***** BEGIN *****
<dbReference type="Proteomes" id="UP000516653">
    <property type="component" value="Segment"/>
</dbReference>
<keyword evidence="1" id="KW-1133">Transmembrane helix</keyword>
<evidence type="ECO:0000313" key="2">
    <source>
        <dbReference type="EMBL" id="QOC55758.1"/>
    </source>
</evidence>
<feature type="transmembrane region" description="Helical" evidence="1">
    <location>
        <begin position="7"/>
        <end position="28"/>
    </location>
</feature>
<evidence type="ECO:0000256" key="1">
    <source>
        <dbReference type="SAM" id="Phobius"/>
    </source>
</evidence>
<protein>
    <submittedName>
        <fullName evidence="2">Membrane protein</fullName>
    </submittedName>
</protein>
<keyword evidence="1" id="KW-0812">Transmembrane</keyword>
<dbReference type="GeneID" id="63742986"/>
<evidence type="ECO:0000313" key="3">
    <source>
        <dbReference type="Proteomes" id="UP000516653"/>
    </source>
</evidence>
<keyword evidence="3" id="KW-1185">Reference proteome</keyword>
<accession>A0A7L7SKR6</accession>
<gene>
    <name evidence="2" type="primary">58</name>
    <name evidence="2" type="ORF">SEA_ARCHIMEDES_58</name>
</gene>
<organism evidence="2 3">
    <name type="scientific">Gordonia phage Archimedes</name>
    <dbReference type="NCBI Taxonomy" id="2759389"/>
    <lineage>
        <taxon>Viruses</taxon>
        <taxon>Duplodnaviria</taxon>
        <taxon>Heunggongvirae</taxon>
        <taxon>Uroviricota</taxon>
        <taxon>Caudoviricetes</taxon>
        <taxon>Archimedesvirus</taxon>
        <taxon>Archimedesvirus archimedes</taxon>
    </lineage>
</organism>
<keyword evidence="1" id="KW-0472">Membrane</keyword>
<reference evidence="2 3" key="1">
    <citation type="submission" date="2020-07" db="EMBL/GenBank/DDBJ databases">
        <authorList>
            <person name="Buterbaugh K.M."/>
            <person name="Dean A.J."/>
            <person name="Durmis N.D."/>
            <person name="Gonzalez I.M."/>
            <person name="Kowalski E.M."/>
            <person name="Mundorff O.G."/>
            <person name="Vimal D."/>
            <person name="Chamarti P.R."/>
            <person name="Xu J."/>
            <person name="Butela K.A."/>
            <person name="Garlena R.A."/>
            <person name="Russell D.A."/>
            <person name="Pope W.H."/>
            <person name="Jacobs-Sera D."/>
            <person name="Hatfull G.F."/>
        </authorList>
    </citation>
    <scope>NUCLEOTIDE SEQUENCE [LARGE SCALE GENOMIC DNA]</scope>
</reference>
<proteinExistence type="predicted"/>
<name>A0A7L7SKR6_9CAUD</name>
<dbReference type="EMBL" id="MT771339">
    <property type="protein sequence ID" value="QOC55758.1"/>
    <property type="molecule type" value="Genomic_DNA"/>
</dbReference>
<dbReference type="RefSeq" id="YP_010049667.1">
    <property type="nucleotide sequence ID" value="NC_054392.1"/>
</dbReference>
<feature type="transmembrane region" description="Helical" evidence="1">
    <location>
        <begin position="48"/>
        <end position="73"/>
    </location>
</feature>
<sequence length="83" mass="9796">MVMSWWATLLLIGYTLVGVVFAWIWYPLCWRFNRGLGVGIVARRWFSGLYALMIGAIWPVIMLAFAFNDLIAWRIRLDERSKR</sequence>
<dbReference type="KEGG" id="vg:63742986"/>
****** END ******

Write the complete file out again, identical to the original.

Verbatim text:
<dbReference type="Proteomes" id="UP000516653">
    <property type="component" value="Segment"/>
</dbReference>
<keyword evidence="1" id="KW-1133">Transmembrane helix</keyword>
<evidence type="ECO:0000313" key="2">
    <source>
        <dbReference type="EMBL" id="QOC55758.1"/>
    </source>
</evidence>
<feature type="transmembrane region" description="Helical" evidence="1">
    <location>
        <begin position="7"/>
        <end position="28"/>
    </location>
</feature>
<evidence type="ECO:0000256" key="1">
    <source>
        <dbReference type="SAM" id="Phobius"/>
    </source>
</evidence>
<protein>
    <submittedName>
        <fullName evidence="2">Membrane protein</fullName>
    </submittedName>
</protein>
<keyword evidence="1" id="KW-0812">Transmembrane</keyword>
<dbReference type="GeneID" id="63742986"/>
<evidence type="ECO:0000313" key="3">
    <source>
        <dbReference type="Proteomes" id="UP000516653"/>
    </source>
</evidence>
<keyword evidence="3" id="KW-1185">Reference proteome</keyword>
<accession>A0A7L7SKR6</accession>
<gene>
    <name evidence="2" type="primary">58</name>
    <name evidence="2" type="ORF">SEA_ARCHIMEDES_58</name>
</gene>
<organism evidence="2 3">
    <name type="scientific">Gordonia phage Archimedes</name>
    <dbReference type="NCBI Taxonomy" id="2759389"/>
    <lineage>
        <taxon>Viruses</taxon>
        <taxon>Duplodnaviria</taxon>
        <taxon>Heunggongvirae</taxon>
        <taxon>Uroviricota</taxon>
        <taxon>Caudoviricetes</taxon>
        <taxon>Archimedesvirus</taxon>
        <taxon>Archimedesvirus archimedes</taxon>
    </lineage>
</organism>
<keyword evidence="1" id="KW-0472">Membrane</keyword>
<reference evidence="2 3" key="1">
    <citation type="submission" date="2020-07" db="EMBL/GenBank/DDBJ databases">
        <authorList>
            <person name="Buterbaugh K.M."/>
            <person name="Dean A.J."/>
            <person name="Durmis N.D."/>
            <person name="Gonzalez I.M."/>
            <person name="Kowalski E.M."/>
            <person name="Mundorff O.G."/>
            <person name="Vimal D."/>
            <person name="Chamarti P.R."/>
            <person name="Xu J."/>
            <person name="Butela K.A."/>
            <person name="Garlena R.A."/>
            <person name="Russell D.A."/>
            <person name="Pope W.H."/>
            <person name="Jacobs-Sera D."/>
            <person name="Hatfull G.F."/>
        </authorList>
    </citation>
    <scope>NUCLEOTIDE SEQUENCE [LARGE SCALE GENOMIC DNA]</scope>
</reference>
<proteinExistence type="predicted"/>
<name>A0A7L7SKR6_9CAUD</name>
<dbReference type="EMBL" id="MT771339">
    <property type="protein sequence ID" value="QOC55758.1"/>
    <property type="molecule type" value="Genomic_DNA"/>
</dbReference>
<dbReference type="RefSeq" id="YP_010049667.1">
    <property type="nucleotide sequence ID" value="NC_054392.1"/>
</dbReference>
<feature type="transmembrane region" description="Helical" evidence="1">
    <location>
        <begin position="48"/>
        <end position="73"/>
    </location>
</feature>
<sequence length="83" mass="9796">MVMSWWATLLLIGYTLVGVVFAWIWYPLCWRFNRGLGVGIVARRWFSGLYALMIGAIWPVIMLAFAFNDLIAWRIRLDERSKR</sequence>
<dbReference type="KEGG" id="vg:63742986"/>